When you’ve added them, MediaElement knows to support them out of the box:

    09-video-click-subtitles

    Boom. Subtitles while your video plays:

    10-video-show-subtitles

    When you add your subtitles, if will show you a list of “track” elements you have added, you will still need to set your language manually – all will default to English. The idea is that you can add a track element per language. Tracks get stored as the body of your video shortcode.

    tracks

    Testing + Tweaks

    Now comes the time for testing and refining, while fixing esoteric bugs. PLEASE HELP! Put your UI + UX hats on, if you wear that kind of hat.

     
    • Scott Kingsley Clark 6:31 pm on March 11, 2014 Permalink | Log in to Reply

      Is Audio/Video modal stuff able to be integrated into separate fields from TinyMCE yet? Or too early to try testing that?

      • Scott Taylor 6:37 pm on March 11, 2014 Permalink | Log in to Reply

        Great question – yes:
        https://core.trac.wordpress.org/browser/trunk/src/wp-includes/js/tinymce/plugins/wpgallery/plugin.js#L95

        var frame = wp.media.video.edit( data );

        “data” is a shortcode.

        frame.on( 'close', function () {
        	frame.detach();
        } );
        frame.state( 'video-details' ).on( 
        'update replace add-source select-poster-image add-track', 
        function ( selection ) {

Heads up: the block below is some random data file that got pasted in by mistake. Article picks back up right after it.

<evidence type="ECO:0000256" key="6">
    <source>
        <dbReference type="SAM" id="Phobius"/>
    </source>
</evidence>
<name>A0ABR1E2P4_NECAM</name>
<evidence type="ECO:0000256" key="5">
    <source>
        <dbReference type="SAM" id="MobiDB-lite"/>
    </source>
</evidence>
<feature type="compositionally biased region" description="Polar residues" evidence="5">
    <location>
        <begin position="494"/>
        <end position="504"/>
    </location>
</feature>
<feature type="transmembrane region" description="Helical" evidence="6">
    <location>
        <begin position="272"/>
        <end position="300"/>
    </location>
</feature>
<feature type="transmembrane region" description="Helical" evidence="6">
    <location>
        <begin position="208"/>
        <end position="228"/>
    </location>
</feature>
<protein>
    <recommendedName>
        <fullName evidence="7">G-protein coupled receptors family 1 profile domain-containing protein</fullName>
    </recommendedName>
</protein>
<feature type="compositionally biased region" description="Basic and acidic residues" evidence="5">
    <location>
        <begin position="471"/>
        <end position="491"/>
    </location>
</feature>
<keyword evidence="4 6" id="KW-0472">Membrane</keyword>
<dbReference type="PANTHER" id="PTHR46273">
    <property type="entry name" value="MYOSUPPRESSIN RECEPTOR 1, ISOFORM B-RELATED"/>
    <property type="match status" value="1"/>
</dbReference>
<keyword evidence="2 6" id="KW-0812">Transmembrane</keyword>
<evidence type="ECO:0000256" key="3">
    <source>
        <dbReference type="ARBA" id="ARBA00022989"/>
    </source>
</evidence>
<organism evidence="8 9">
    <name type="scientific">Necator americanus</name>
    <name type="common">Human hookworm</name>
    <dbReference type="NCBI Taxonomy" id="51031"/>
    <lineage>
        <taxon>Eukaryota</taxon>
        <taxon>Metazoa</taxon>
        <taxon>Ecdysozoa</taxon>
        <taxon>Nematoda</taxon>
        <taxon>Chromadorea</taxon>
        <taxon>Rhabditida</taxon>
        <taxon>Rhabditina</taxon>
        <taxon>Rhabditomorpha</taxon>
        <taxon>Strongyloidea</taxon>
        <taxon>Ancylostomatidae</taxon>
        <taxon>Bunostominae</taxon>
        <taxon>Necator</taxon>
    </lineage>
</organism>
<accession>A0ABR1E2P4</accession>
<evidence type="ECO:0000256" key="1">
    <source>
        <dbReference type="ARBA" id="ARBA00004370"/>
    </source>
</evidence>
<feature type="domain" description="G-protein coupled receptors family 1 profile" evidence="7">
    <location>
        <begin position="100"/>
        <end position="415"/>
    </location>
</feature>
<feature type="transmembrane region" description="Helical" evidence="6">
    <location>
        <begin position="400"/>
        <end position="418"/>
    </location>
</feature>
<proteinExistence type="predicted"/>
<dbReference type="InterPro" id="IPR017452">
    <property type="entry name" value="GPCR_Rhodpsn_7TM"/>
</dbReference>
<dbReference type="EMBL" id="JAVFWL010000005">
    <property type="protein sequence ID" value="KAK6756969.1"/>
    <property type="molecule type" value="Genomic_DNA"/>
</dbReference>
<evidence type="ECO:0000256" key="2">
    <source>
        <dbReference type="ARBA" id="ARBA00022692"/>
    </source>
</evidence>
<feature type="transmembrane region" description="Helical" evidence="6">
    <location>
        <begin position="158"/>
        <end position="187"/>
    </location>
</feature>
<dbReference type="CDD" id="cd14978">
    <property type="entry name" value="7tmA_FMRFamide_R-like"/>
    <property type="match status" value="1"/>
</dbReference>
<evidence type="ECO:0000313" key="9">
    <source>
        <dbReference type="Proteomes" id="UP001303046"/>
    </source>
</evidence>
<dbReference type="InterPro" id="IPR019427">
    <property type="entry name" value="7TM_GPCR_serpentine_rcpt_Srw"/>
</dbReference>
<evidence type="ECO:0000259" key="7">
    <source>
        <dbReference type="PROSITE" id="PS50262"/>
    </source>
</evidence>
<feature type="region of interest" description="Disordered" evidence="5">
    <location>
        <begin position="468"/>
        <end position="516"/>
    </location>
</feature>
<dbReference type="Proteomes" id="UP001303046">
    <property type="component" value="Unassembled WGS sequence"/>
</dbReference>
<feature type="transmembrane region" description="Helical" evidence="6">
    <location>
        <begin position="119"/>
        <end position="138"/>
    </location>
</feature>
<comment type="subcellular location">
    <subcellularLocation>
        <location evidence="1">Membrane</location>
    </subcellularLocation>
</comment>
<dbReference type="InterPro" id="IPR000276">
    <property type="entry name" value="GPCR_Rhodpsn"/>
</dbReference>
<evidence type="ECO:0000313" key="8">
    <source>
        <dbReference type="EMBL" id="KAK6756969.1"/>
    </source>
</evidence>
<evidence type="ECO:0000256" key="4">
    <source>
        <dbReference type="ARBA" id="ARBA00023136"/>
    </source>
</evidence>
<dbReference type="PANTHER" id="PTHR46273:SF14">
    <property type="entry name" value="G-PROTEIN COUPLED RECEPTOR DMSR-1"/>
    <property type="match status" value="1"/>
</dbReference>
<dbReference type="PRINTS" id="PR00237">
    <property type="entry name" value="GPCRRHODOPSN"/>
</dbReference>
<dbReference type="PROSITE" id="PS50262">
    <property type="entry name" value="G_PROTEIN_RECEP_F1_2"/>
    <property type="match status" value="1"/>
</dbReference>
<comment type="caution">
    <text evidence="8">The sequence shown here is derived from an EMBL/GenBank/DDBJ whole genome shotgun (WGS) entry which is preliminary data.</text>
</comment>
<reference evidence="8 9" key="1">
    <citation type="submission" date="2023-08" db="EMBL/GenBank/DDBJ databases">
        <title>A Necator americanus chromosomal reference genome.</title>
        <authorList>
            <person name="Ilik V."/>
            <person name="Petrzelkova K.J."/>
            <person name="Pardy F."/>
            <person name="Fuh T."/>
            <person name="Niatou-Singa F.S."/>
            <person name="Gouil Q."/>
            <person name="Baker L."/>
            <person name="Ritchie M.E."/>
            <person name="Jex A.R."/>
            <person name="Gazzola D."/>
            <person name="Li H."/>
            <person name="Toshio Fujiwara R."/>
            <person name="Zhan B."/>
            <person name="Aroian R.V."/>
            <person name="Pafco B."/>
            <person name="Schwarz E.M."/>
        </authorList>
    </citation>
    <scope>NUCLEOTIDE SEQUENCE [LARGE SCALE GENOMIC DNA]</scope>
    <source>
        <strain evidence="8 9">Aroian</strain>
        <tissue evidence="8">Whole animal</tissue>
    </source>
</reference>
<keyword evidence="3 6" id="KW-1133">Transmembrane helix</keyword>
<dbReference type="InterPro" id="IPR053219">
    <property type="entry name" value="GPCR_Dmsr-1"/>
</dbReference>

var shortcode = wp.media.video.shortcode( selection );
        	// shortcode is the updated shortcode, do something with it.
        	frame.detach();
        } );
        frame.open();
        
        • Manny Fleurmond 7:48 pm on March 11, 2014 Permalink | Log in to Reply

          Is there a version of the modal to be used outside of shortcodes and the editor, like how you can use the media select modal in plugins?

          • Scott Taylor 7:53 pm on March 11, 2014 Permalink | Log in to Reply

            I honestly hadn’t thought about other use cases until Scott’s comment. All of the code is in media-editor.js, media-models.js, and media-views.js which get loaded via `wp_enqueue_media()`. If those files + MediaElement are loaded, you can do whatever you want. The admin glue is the “wpgallery” TinyMCE plugin where we have shoved all of the shortcode handlers, playlists too. So, you need your own glue, but see my above comment, it’s pretty easy.

            • Manny Fleurmond 4:21 am on March 17, 2014 Permalink

              Is there a way to use the edit audio/video frames without shortcodes?

            • Scott Taylor 4:25 am on March 17, 2014 Permalink

              wp.media.audio.edit( ‘[ audio ]‘ ).open();

            • Manny Fleurmond 4:39 am on March 17, 2014 Permalink